In an NBC public service announcement, "Friends" star Jennifer Aniston peeks from beneath her trademark fringe and asks, "Why you should stay in school? Smart is sexier than stupid any day." Clever, huh? Compare it to a 1923 PSA, in which "Betty Boop" creator Max Fleischer animated Einstein's theory of relativity. After that, PSAs regularly addressed social issues of the day, but '80s deregulation, media mergers, and greater competition led to today's network-produced spots, which highlight the actor more than the message. The next generation of boob-tube junkies may know the names of more stars than the editors of People, but will they give a hoot?
1923 Fleischer's short film, shown newsreel-style to American movie audiences, explains Einstein's theory about how light curves around warps in space/time.
1942 The advertising industry's War Advertising Council spends $300 million from 1942 to 1945 to improve the image of big business by supporting the war effort.
1945 Declaring "the war never stopped, only the enemy has changed," the Ad Council launches print and radio campaigns for social issues. Its most enduring creation, Smokey Bear, now has his own Web site and is recognized by nearly 90 percent of Americans.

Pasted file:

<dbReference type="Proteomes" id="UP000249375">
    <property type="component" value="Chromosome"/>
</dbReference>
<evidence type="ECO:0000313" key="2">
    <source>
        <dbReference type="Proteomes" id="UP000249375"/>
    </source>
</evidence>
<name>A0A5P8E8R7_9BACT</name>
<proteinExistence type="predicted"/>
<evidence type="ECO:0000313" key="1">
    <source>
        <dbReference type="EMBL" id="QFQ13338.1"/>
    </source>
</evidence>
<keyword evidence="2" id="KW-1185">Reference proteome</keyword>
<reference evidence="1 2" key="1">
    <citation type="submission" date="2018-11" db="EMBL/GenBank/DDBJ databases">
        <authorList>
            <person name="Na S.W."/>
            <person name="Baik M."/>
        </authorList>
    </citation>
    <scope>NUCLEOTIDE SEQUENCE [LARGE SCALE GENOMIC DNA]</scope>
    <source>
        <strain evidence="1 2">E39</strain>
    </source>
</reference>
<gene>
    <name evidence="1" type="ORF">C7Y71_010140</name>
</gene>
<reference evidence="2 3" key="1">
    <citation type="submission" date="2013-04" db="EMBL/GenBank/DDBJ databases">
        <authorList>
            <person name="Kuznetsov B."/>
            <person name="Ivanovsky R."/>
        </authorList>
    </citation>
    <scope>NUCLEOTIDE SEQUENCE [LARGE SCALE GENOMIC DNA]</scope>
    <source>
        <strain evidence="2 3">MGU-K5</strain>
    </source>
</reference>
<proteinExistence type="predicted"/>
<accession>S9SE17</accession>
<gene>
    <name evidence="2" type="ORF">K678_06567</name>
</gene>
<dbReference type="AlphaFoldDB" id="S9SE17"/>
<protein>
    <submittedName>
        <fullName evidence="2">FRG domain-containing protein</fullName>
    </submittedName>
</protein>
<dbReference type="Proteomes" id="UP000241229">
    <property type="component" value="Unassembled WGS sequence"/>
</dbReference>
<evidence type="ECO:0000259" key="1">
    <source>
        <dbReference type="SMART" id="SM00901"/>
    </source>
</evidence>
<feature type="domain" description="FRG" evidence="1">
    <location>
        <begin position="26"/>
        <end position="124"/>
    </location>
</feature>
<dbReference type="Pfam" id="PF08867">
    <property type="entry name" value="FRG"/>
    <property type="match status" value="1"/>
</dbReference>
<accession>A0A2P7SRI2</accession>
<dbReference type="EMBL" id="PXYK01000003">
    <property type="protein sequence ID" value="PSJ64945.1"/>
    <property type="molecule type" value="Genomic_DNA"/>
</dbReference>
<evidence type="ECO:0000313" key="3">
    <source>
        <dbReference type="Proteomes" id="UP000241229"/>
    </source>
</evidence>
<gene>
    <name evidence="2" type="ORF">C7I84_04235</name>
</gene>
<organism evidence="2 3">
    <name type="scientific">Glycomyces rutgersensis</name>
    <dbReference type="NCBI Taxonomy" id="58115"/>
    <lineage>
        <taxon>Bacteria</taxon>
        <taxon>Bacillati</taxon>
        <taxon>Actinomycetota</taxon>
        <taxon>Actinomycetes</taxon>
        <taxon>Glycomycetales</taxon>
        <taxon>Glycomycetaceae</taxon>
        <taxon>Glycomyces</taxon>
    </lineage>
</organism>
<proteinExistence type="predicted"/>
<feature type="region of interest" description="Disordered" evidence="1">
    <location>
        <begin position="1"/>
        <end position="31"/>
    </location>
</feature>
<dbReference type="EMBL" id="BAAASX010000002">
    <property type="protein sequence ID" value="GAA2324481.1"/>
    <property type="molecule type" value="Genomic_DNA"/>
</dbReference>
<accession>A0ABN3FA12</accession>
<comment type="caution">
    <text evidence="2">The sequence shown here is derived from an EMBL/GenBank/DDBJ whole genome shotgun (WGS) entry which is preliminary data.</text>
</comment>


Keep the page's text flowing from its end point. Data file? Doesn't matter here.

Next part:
1950s TV networks begin broadcasting PSAs, many of which decry communism. A threat to America? Maybe. To business and advertisers? Most definitely.
1963 PSAs push social issues, but the Ad Council forgoes running anti-smoking PSAs. The American Cancer Society creates its own spots.
1970s PSAs reach their high-water mark with Chief Iron Eyes Cody, who tugs at heartstrings with his lone tear over litter, and with ABC's animated "Schoolhouse Rock." Created because an ad executive's son could remember Rolling Stones' lyrics but not his multiplication tables, ditties like "I'm Just a Bill" are implanted into the minds of a generation.
1980s Reagan's FCC deregulates the industry, watering down requirements for public affairs programming. "Schoolhouse Rock" dies. Nancy's "Just Say No" mantra is born.
1992-96 Leading a PSA renaissance, young ABC executives revive "Schoolhouse Rock," though with only two spots per Saturday. Meanwhile, NBC's ubiquitous "The More You Know" series highlights its "hot" stars.